"She *is* prettier than me!" Harry said, delighted.

Her soft curly hair was falling into her eyes and I was nearly in love with both those things again. But even though the question had been made in jest, I made the comparison, and I couldn't imagine Harry in Faith's clothes and make up, or moving the way Faith always did. Pretty wasn't really the issue. Faith was just a whole different ball park - or rather an amusement park, of the rickety kind that was set up overnight, where you'd have the ride of your life and never know if you could make it out of there alive.

And God help me, I couldn't live without that ride anymore.

"There's more to it than that," I said, both answering Harry's question and taking my thoughts further. "More to Faith... and more to all of it." I took a sip of my coffee. It was getting cold and would soon be undrinkable, but I didn't want to drink it all just yet anyway. I needed this time to breathe.

"I'm happy you have someone."

The words were spoken softly, but hurt like a knife in my guts. She meant it to, that was the worst part. If I had someone, it meant that I no longer had a claim on her. It'd be easier for her, I supposed, if she could make Faith what kept us apart.

And maybe Faith *was* what kept us apart. I couldn't have them both - not only was neither of them the sharing type, they didn't even live in the same universe. If I stayed, I'd never get to see my Slayer girl ever again, and that thought hurt even more.

"I'll tell you what I can't do," I said at long last. "I can't stay in my old office playing pretend games with Angel and Cordelia. 'Cause that's what it would be, no matter how well we all know I'm not him. I'd go crazy in a week. And it wouldn't be fair to them either. Or Wesley." I paused, surprised to hear myself say that. This Wesley wasn't the one I knew, and even if it had been, when had I ever gone out of my way in order to avoid annoying Wesley?

"Sounds to me like you've already made up your mind," Harry said.

I took a deep breath and drank the last of my coffee, even though it was cold and foul. "Yeah. I have." I put the cup down and rose from my chair. "I'm ready to go home."

She rose too. "Glad to hear it."

"I still love you," I blurted out.


"I do, you know," I said, trying to make light of it. "I loved her more than anything, but I do love you too, and I'll love any Harry in any universe I ever get into - which I really hope will be as few as possible, but still. If reincarnation's for real and one of us gets reborn an emu, I'll still love you."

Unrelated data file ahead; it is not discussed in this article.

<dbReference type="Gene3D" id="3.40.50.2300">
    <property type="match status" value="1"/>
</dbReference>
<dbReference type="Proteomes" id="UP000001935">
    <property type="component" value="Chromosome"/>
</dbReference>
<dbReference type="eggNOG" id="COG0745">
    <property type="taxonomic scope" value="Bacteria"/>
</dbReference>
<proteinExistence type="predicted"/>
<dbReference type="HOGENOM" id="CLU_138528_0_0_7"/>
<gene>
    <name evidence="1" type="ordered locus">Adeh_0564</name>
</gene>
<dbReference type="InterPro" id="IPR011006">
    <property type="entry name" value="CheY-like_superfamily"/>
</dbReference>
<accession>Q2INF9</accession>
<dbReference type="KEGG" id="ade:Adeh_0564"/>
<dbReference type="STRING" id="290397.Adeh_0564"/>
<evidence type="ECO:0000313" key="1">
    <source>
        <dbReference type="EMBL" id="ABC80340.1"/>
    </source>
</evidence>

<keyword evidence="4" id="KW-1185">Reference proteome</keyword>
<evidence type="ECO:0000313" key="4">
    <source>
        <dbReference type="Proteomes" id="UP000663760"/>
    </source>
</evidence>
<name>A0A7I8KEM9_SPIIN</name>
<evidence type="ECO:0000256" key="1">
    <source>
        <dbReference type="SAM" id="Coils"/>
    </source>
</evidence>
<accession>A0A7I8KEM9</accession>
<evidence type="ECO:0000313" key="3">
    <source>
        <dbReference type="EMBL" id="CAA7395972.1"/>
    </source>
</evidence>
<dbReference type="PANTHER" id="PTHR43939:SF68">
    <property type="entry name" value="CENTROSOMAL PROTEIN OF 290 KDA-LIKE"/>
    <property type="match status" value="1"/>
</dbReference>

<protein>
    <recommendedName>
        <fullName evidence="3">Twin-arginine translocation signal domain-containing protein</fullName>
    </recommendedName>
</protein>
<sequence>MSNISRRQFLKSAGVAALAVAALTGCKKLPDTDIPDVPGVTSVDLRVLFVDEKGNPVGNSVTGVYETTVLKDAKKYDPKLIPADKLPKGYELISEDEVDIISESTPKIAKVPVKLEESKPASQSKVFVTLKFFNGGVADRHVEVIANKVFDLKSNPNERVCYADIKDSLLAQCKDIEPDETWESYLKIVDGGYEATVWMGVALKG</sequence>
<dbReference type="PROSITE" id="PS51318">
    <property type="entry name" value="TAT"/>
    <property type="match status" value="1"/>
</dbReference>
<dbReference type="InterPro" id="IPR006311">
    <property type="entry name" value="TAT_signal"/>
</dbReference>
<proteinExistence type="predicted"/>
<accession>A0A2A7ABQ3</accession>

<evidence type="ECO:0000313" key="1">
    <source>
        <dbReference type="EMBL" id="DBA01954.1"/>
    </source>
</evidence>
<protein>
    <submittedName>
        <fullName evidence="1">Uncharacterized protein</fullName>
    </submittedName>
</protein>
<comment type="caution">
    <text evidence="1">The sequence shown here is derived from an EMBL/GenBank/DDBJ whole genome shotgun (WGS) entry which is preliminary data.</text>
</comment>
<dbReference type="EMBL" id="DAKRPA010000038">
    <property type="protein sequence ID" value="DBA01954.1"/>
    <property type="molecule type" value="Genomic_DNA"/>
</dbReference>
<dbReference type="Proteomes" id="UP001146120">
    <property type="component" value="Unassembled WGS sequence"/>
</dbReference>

Her mouth twitched in a near smile. "An emu?"

"Yup. Big emu loving."

She laughed, but there were tears in her voice. "I'm sorry, Doyle. I only loved the one."

"That's okay," I said, and it was. Harry might have divorced the Doyle in this universe, but I kind of liked that she wasn't willing to mess around with his memory by adding me into the mix. Poor dead sod deserved that much.

I got the living lady with the hellish temper. "Better this way."

"Probably," she agreed.

I hesitated for a second, and then I reached out my hand. She shook it without comment, and we walked back to the office in silence, knowing that we'd found some sort of equilibrium in all this mess.

Only when I was about to step inside did she talk again: "Take care."

"You too," I said, meaning it with all my heart.

There was a Harry alive and well in this universe, and that knowledge was one thing I could take with me home. It almost made me grateful to that bastard Rayne.

I walked back into the office with a purpose and certainty I hadn't felt since Harry's appearance threw me a curve ball.

Inside, Angel was working through some Tai Chi moves in a corner, off in a world of his own, while Wesley slumped over a desk loaded with papers and Cordelia leaned painting her nails. There was a stifled aura about the scene, that suggested they'd been in a state of waiting since I left. It was a fraction annoying to find the lives of strangers hanging on my every action... but I was sure enough now of who I was and what I wanted that it didn't throw me anymore.

They hadn't heard me come in. I announced into the silence, "I'm going home."

Angel wavered and planted both feet on the ground, the transitory grace leaving his big form again. Cordelia abandoned her nails, hands freezing in the air. Wesley had quite possibly fallen asleep.